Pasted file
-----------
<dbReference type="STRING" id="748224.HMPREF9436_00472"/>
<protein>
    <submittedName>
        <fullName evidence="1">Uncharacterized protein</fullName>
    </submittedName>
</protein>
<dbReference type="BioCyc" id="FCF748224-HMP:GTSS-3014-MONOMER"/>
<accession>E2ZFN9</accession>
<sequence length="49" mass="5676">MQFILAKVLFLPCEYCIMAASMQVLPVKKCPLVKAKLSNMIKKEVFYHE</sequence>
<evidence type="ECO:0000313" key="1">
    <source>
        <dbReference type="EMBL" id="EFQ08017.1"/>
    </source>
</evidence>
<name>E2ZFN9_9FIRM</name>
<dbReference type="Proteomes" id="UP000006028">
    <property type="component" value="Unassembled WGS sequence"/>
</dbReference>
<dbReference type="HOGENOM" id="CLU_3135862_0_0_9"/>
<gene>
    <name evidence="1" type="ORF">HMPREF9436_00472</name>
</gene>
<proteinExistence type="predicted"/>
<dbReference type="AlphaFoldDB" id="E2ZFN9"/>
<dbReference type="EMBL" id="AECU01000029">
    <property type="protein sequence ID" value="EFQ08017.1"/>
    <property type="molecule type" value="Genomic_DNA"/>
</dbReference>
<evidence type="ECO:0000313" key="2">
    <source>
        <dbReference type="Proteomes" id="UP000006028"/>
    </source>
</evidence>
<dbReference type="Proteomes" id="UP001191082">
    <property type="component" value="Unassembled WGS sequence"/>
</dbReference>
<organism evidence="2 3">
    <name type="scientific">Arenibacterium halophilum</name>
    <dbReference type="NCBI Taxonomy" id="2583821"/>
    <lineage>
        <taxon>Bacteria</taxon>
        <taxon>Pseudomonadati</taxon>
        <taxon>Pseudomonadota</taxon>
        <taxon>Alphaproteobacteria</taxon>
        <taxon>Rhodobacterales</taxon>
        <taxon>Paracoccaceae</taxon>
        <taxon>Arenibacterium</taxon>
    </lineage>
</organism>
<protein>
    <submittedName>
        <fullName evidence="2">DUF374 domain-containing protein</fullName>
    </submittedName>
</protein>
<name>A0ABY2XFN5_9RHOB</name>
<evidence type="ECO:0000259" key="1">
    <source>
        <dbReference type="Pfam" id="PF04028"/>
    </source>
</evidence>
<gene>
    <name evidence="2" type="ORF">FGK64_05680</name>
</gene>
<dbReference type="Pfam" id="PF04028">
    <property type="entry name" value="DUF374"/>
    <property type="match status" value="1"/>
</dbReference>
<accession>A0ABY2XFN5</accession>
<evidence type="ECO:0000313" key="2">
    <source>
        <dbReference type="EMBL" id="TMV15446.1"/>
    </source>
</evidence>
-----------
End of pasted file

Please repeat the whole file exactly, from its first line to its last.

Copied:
<dbReference type="STRING" id="748224.HMPREF9436_00472"/>
<protein>
    <submittedName>
        <fullName evidence="1">Uncharacterized protein</fullName>
    </submittedName>
</protein>
<dbReference type="BioCyc" id="FCF748224-HMP:GTSS-3014-MONOMER"/>
<accession>E2ZFN9</accession>
<sequence length="49" mass="5676">MQFILAKVLFLPCEYCIMAASMQVLPVKKCPLVKAKLSNMIKKEVFYHE</sequence>
<evidence type="ECO:0000313" key="1">
    <source>
        <dbReference type="EMBL" id="EFQ08017.1"/>
    </source>
</evidence>
<name>E2ZFN9_9FIRM</name>
<dbReference type="Proteomes" id="UP000006028">
    <property type="component" value="Unassembled WGS sequence"/>
</dbReference>
<dbReference type="HOGENOM" id="CLU_3135862_0_0_9"/>
<gene>
    <name evidence="1" type="ORF">HMPREF9436_00472</name>
</gene>
<proteinExistence type="predicted"/>
<dbReference type="AlphaFoldDB" id="E2ZFN9"/>
<dbReference type="EMBL" id="AECU01000029">
    <property type="protein sequence ID" value="EFQ08017.1"/>
    <property type="molecule type" value="Genomic_DNA"/>
</dbReference>
<evidence type="ECO:0000313" key="2">
    <source>
        <dbReference type="Proteomes" id="UP000006028"/>
    </source>
</evidence>
<dbReference type="Proteomes" id="UP001191082">
    <property type="component" value="Unassembled WGS sequence"/>
</dbReference>
<organism evidence="2 3">
    <name type="scientific">Arenibacterium halophilum</name>
    <dbReference type="NCBI Taxonomy" id="2583821"/>
    <lineage>
        <taxon>Bacteria</taxon>
        <taxon>Pseudomonadati</taxon>
        <taxon>Pseudomonadota</taxon>
        <taxon>Alphaproteobacteria</taxon>
        <taxon>Rhodobacterales</taxon>
        <taxon>Paracoccaceae</taxon>
        <taxon>Arenibacterium</taxon>
    </lineage>
</organism>
<protein>
    <submittedName>
        <fullName evidence="2">DUF374 domain-containing protein</fullName>
    </submittedName>
</protein>
<name>A0ABY2XFN5_9RHOB</name>
<evidence type="ECO:0000259" key="1">
    <source>
        <dbReference type="Pfam" id="PF04028"/>
    </source>
</evidence>
<gene>
    <name evidence="2" type="ORF">FGK64_05680</name>
</gene>
<dbReference type="Pfam" id="PF04028">
    <property type="entry name" value="DUF374"/>
    <property type="match status" value="1"/>
</dbReference>
<accession>A0ABY2XFN5</accession>
<evidence type="ECO:0000313" key="2">
    <source>
        <dbReference type="EMBL" id="TMV15446.1"/>
    </source>
</evidence>